I once encountered a couple of mature curly dock plants that had established themselves in the rich loam of an old garden I was renovating. I needed a deep bed for my asparagus patch and took my spade to the weeds, digging down around them and tugging hard at the crown. No luck. I dug some more and cleared as much soil as I could around the forked taproots…tugged some more. Still no go. It took me hours, and when I finally prized the entire, entwined root systems from the yard-deep hole I’d had to excavate, I dragged them over and nailed them to the side of the shed like an old-school farmer would the pelt of a fox to warn off other barnyard varmints. Not that the other curly dock in my garden paid any mind, but it gave me some satisfaction.

Left alone, curly dock will grow four feet or taller and produce thousands of seeds, which can spread by wind and water and by catching rides on passing animals. If they don’t find immediate purchase—and they can thrive almost anywhere—the seeds can remain viable for 50 years or more waiting for good conditions. A few birds and insects feed on the leaves and seeds, but most mammals leave it to proliferate.

A member of the buckwheat family (Polygonaceae), curly dock came over from Europe with early settlers, probably in the coats of livestock and mixed with crop seed, and quickly made itself at home throughout North America’s fields and lots, along roadsides, and anywhere else the soil has been disturbed. Various parts of the plant are edible in small amounts with careful preparation, and the roots are used in some homeopathic remedies. Nevertheless, curly dock is considered toxic to livestock and widely listed as a noxious weed.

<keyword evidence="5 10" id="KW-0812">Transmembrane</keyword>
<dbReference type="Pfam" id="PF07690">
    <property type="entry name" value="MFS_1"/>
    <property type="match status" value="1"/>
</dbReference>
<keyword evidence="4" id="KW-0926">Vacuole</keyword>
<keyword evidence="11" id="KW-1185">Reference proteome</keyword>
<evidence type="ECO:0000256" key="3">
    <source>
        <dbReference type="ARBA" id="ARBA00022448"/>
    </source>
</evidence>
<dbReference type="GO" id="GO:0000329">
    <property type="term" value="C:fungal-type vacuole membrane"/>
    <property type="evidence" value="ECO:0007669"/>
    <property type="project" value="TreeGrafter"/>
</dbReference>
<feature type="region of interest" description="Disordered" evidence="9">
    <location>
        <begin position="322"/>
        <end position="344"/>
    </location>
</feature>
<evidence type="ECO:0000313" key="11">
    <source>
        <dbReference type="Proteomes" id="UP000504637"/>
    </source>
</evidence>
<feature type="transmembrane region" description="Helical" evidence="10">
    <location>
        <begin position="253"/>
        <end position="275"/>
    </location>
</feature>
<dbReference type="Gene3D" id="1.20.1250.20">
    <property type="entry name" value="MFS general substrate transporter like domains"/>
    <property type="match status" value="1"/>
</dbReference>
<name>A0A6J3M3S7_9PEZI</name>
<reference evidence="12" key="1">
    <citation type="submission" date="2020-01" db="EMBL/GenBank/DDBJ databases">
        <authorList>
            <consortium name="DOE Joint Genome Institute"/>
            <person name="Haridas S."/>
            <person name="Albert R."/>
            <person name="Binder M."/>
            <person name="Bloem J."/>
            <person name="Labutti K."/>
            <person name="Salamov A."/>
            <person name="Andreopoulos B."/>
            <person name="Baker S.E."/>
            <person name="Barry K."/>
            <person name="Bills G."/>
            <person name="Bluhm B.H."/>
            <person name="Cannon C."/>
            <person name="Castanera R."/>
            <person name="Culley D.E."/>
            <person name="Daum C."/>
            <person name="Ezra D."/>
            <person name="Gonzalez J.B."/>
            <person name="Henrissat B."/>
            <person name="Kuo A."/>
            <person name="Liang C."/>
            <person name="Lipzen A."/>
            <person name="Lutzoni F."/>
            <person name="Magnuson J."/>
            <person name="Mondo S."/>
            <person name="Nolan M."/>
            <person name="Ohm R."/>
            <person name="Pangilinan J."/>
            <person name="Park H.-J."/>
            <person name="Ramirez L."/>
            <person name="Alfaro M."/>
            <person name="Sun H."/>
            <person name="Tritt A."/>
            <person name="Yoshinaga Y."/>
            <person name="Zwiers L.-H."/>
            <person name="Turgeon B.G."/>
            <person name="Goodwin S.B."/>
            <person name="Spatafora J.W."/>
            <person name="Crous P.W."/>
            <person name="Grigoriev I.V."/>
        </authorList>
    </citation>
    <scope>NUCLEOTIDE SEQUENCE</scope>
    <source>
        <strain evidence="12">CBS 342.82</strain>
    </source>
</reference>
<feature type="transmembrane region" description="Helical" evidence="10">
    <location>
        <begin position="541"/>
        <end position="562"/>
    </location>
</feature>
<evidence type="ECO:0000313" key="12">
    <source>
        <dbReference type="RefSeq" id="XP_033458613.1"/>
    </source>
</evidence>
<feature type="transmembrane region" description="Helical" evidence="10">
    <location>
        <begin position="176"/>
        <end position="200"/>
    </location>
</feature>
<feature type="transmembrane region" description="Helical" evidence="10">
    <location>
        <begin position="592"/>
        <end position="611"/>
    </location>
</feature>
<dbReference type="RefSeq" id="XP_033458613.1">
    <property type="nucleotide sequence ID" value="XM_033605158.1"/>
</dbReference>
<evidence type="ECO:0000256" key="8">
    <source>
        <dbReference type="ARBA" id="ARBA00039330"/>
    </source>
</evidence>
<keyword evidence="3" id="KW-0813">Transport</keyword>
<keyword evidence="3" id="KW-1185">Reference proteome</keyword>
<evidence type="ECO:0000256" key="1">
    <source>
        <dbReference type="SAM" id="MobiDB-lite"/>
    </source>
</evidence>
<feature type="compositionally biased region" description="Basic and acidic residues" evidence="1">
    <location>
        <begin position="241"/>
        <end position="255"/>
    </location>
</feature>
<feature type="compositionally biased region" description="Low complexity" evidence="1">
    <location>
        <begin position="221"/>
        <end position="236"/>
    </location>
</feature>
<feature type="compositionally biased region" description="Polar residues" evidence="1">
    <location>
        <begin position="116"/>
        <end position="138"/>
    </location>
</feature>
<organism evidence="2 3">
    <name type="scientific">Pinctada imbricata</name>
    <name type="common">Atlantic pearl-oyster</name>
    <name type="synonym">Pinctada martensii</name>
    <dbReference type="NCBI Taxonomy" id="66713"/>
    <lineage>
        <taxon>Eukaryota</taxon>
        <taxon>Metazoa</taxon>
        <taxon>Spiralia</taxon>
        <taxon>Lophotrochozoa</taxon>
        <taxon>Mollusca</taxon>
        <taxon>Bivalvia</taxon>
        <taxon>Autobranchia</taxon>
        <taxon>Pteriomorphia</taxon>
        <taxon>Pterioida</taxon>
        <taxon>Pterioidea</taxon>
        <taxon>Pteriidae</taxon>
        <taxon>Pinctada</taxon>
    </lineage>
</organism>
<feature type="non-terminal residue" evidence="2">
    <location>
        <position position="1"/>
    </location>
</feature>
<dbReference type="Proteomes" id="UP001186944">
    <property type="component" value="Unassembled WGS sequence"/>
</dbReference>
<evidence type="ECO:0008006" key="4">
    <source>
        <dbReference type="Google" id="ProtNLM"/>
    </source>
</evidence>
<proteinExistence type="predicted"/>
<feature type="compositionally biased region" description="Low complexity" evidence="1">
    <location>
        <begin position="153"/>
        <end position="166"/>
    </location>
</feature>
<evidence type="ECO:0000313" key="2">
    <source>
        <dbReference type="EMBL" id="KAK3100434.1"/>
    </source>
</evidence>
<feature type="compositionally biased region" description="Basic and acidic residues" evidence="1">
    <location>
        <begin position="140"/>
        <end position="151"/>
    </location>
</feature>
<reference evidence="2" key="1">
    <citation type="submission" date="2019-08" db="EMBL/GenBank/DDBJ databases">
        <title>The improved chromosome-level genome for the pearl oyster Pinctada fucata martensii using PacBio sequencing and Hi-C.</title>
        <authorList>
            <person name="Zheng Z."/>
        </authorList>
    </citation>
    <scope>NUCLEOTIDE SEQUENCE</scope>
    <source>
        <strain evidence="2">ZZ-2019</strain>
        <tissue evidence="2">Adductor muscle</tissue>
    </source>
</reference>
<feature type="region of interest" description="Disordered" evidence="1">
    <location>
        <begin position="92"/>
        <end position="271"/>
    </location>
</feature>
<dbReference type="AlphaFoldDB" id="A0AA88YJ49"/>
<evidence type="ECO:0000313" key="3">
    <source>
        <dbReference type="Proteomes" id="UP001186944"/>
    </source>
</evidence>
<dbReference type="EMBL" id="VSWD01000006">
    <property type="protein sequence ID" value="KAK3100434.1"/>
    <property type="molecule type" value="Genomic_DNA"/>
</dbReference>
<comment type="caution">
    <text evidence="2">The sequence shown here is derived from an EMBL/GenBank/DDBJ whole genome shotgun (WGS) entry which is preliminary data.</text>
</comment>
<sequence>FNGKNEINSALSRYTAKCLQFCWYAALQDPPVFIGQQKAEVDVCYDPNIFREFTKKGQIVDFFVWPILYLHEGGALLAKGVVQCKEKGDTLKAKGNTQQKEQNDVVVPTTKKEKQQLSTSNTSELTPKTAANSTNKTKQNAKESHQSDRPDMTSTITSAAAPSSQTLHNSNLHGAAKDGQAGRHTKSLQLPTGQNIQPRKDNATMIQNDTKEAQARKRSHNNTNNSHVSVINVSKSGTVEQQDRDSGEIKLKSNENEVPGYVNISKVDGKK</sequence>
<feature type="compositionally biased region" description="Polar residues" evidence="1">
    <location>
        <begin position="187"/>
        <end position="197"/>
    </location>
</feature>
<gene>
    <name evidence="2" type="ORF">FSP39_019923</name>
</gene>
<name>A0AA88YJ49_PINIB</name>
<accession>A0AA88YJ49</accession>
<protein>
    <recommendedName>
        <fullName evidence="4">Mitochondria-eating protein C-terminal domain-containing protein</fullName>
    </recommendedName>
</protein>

Sometimes called yellow dock, this plant can be recognized by its long, wavy-edged dark green leaves—sometimes tinged with red—large at the base of the plant and becoming smaller toward the top of the single, jointed stem. In late spring, a slightly branched flower stalk forms, and over the summer, hundreds of tiny light yellow-green flowers bloom in whorls. Each flower produces one seed, and as it matures, its surrounding winglike husk of sepals turns brown and papery. Later in the season, the leaves die back, leaving a distinctive rust-brown seed stalk.

Persistent mowing will eventually eliminate curly dock in the lawn. To control it in the garden, dig out—don’t pull—individual plants as soon as they are discovered; once established, they’re hard to extricate. This is easier to accomplish when the soil is moist. Keep an eye out for sprouts from remaining roots missed the first time around.

The Weed of the Month series explores the ecology and history of the common wild plants that most gardeners consider weeds.

Browse the Weed of the Month archives >

Joni Blackburn is a former copy editor at Brooklyn Botanic Garden. She writes and gardens in the Catskills.